Scions of fallen heads of state also rise… and fall

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The ouster of Gotabaya Rajapaksa as executive president of Sri Lanka by people power drew from observers of Philippine politics the joke that some 30 years from now a scion of Rajapaksa would be elected president of Sri Lanka by an overwhelming majority. The remark is a satirical reference to the recent landslide victory of Bongbong Marcos whose father, President Ferdinand Marcos, Sr., was overthrown by people power 36 years ago.

The remark that a scion of a deposed head of state eventually also rises to power may not entirely be one of flippancy. The case of Bongbong Marcos has many precedents. There have been heads of state whose rule was cut short by people power or by extermination but whose scion also became head of the same state.

There are the Parks, father and daughter, of South Korea. Park Chung Hee was general and president of South Korea from 1963 to 1979. His rule brought about rapid economic growth, but at the cost of human rights and political freedom.

He imposed restrictions on personal freedoms, suppressed the press and political dissent. He controlled the judiciary and academe. He organized the Korean Central Intelligence Agency (KCIA) for the purpose of monitoring closely the activities of the political opposition. He claimed that all his measures were necessary to fight communism. On Oct. 17, 1972, Park declared martial law. A month later he put in place a new constitution, which gave him sweeping powers.

He became more virulent towards his political enemies. When, in 1979, he dismissed the leader of the opposition party from the National Assembly, the Koreans erupted in violent protests. Park was assassinated by the head of the intelligence agency he himself formed, the KCIA.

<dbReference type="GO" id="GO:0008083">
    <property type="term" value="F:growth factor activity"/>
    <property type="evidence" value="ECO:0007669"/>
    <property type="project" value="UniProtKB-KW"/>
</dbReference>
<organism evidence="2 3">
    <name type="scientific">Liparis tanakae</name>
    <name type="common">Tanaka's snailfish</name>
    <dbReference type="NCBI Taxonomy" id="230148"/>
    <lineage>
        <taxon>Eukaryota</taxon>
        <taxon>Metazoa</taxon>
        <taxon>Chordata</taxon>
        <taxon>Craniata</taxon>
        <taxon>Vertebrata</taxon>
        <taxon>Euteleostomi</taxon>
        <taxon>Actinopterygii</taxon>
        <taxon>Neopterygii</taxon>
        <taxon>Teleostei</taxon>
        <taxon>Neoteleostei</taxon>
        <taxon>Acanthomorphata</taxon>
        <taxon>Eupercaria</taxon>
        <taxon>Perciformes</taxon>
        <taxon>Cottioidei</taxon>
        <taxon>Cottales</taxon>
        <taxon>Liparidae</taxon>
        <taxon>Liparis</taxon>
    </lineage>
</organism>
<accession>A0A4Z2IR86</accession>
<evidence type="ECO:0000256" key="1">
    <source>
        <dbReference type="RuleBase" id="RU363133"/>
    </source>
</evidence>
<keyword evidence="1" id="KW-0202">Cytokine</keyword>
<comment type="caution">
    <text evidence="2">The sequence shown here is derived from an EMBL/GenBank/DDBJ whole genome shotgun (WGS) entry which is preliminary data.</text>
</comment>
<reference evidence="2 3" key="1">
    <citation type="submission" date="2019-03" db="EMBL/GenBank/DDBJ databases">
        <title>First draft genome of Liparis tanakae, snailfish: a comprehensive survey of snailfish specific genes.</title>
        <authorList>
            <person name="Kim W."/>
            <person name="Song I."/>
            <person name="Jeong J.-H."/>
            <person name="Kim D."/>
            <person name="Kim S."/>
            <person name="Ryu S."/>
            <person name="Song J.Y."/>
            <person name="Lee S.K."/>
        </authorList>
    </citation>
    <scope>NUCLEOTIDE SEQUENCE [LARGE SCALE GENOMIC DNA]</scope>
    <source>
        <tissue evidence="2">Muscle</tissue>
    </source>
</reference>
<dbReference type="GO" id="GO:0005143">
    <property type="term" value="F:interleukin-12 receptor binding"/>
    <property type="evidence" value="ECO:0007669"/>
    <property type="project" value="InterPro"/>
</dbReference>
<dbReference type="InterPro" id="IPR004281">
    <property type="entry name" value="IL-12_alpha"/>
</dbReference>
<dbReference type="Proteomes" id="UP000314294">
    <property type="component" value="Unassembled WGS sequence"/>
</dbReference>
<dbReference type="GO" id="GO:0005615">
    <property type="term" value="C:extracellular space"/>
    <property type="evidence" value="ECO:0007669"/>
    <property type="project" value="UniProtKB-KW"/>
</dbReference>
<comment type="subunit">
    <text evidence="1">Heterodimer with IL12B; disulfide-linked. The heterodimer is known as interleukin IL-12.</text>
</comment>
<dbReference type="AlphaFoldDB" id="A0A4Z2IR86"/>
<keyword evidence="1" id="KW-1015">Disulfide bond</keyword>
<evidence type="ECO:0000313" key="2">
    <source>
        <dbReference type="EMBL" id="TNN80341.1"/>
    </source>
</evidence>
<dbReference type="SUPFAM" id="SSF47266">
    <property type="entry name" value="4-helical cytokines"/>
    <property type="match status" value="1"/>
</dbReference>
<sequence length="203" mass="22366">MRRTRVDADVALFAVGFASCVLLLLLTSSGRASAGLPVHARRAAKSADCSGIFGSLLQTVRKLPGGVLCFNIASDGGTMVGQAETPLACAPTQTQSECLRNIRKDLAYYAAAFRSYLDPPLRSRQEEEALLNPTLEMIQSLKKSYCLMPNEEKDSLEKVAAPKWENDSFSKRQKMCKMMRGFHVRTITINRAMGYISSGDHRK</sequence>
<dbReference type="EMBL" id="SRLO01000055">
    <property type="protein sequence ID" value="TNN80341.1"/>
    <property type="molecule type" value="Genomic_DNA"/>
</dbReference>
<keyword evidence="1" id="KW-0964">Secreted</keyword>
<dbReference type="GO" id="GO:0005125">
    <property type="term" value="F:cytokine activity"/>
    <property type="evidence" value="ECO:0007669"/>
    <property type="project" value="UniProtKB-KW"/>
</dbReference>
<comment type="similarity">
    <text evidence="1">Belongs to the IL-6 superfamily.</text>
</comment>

Thirty-four years later, Park Chung Hee’s daughter, Geun-hye, was elected president of South Korea. Before her presidency, Geun-hye was leader of the conservative Grand National Party from 2004 to 2006 and leader of the Liberty Korean Party from 2011 to 2012. She was also a member of the National Assembly serving four consecutive parliamentary terms between 1998 and 2012.

In July 2012, she formally announced her presidential bid. In this event, she emphasized the right to pursue happiness, a democratic economy, and customized welfare services for the Korean people. She was elected president in 2013.

Then there are the Bhuttos, father and daughter, of Pakistan. Zulfikar Ali Bhutto became president, army commander-in-chief as well as the first civilian chief martial law administrator on Dec. 20, 1970. He served as prime minister from 1973 to 1977.

On Jan. 2, 1972, Bhutto announced the nationalization of all major industries. He adopted a labor policy that increased workers’ rights and the power of trade unions. He instituted land reforms, limiting land ownership. The government took over a million acres of land for distribution to landless peasants.